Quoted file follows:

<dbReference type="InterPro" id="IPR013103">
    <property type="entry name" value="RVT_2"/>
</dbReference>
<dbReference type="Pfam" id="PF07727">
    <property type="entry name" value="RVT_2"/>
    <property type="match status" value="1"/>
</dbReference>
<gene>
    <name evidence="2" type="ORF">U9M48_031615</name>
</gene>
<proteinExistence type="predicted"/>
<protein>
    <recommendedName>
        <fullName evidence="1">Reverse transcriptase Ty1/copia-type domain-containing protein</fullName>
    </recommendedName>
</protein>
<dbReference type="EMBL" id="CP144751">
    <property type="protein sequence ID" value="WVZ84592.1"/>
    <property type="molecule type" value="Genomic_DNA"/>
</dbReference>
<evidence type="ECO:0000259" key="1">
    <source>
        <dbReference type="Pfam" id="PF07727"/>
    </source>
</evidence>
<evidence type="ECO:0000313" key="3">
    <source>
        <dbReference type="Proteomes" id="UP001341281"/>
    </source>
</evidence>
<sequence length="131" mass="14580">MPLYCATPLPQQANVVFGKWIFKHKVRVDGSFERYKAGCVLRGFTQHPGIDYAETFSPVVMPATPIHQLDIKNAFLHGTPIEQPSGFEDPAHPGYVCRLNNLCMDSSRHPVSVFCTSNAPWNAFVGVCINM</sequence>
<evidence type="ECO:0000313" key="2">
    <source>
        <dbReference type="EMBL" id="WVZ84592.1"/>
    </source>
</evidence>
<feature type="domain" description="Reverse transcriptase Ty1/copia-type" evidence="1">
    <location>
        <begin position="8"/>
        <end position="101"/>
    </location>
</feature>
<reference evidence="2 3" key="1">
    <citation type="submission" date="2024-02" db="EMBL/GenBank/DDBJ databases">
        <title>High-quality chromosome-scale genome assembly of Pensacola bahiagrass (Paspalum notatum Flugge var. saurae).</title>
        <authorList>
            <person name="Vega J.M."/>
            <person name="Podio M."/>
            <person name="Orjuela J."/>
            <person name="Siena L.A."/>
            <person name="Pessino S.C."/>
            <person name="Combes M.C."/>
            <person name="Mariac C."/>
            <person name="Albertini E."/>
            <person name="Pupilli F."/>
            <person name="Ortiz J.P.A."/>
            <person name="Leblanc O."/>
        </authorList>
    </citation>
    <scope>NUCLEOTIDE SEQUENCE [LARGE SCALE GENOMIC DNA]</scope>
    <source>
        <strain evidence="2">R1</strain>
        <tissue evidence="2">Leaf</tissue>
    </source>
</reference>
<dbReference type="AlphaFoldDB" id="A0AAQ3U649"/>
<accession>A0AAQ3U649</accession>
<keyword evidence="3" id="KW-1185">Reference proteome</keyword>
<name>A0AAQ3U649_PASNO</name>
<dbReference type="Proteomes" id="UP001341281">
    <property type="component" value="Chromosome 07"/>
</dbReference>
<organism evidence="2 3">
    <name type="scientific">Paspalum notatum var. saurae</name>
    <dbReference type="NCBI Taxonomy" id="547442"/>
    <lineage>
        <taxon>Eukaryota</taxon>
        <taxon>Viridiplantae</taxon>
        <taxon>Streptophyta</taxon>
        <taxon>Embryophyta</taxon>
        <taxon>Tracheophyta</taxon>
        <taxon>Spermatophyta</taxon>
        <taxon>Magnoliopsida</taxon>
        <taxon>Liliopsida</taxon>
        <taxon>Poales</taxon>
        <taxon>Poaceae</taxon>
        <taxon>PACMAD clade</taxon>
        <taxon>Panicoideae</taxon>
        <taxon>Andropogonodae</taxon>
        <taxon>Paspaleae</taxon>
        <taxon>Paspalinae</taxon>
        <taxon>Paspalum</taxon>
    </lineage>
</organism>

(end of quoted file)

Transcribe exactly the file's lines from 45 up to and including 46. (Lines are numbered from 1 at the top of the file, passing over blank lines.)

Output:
        <title>High-quality chromosome-scale genome assembly of Pensacola bahiagrass (Paspalum notatum Flugge var. saurae).</title>
        <authorList>